Scope and Content
Restrictions on Access
Restrictions on Use
Emery E. Andrews was an esteemed pastor at Seattle's Japanese Baptist Church who devoted the bulk of his adult life to ministering to Japanese communities in Washington State, the U.S., and Japan. Born July 29, 1894, in Albion, Nebraska, "Andy" moved with his family at age two to a farm outside Modesto, California. At age ten he became a member of his local First Baptist Church and was licensed to preach at age 19, one year before he graduated from high school. For the next three years he pursued theological training at the Bible Institute of Los Angeles and in 1916 was married to Mary Brooks in Orting, Washington, a small town in the foothills of Mt. Rainier. In 1917, he was ordained to the ministry by his home church in Modesto, California. There, he worked among the local Italian and Mexican communities while attending Los Angeles Junior College.
In 1919, he and his wife and infant daughter moved to Seattle, where Reverend Andrews worked at the Cosmopolitan Mission while attending the University of Washington. After receiving a B.A. in Sociology in 1922 and a Five-year Teaching Diploma in 1929, Rev. Andrews became pastor to the Nisei community at the Japanese Baptist Church. He received his second B.A., in Education, from the University of Washington in 1931.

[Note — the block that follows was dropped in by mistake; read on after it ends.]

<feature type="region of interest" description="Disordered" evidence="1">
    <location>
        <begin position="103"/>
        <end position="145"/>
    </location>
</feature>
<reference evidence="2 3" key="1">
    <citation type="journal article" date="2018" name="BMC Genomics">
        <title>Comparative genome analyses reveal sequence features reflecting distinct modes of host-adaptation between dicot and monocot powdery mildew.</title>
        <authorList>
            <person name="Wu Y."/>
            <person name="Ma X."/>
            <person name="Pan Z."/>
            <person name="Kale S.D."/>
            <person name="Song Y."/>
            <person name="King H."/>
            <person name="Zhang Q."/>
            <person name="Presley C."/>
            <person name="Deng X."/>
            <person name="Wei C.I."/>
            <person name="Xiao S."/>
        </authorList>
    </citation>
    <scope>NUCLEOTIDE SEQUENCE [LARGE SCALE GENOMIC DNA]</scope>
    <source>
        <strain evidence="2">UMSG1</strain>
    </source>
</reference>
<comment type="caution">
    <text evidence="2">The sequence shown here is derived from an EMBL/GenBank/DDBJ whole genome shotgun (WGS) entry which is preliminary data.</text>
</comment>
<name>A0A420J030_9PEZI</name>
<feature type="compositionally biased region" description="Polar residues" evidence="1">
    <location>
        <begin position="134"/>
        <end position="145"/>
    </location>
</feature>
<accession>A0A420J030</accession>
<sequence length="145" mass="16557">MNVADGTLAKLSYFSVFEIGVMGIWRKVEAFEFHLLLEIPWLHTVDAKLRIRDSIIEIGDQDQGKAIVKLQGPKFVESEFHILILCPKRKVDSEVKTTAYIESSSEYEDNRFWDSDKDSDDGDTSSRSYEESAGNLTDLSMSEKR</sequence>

The start of the War in the Pacific in late 1941 -- and the subsequent, rapid forced removal of tens of thousands of persons of Japanese descent to incarceration centers throughout the West in 1942 -- was a major turning point in Rev. Andrews's ministry and life. The entire congregation that he served for thirteen years suddenly absent, Rev. Andrews made almost daily visits to the Camp Harmony Assembly Center in Puyallup, Washington. When inmates were transferred to the Minidoka relocation center in Hunt, Idaho, in September 1942, Rev. Andrews and his family moved to the nearby town of Twin Falls so that he could continue to minister to the Japanese. There, he leased a home much larger than his family needed in order to provide a stopping-off place for Japanese going to and from the center (an average of 167 Japanese visited the house every month). In addition, from 1942-1945, he made fifty-six trips from Twin Falls -- covering 1,500 miles each time -- to retrieve cars and other goods stored for Japanese Americans at the Japanese Baptist Church in Seattle. He also traveled extensively to other incarceration centers.
Rev. Andrews' commitment to Japanese Americans during World War II involved extraordinary personal sacrifices and risks. Because of his association with the inmates at Minidoka, he was refused service in a Twin Falls cafe. Several months later the cafe owner purchased the house Rev. Andrews had leased and ordered him to move. He was also, for a brief time, the subject of an F.B.I. investigation.
In January 1945, he and his family returned to their farm near Seattle and reopened the Japanese Baptist Church the following year. Rev. Andrews spent the summers of 1949 and 1951 as a volunteer for "Houses of Hiroshima," a private relief organization formed by pacifist/writer Floyd Schmoe to rebuild homes for victims of the atomic bomb in Hiroshima and Nagasaki.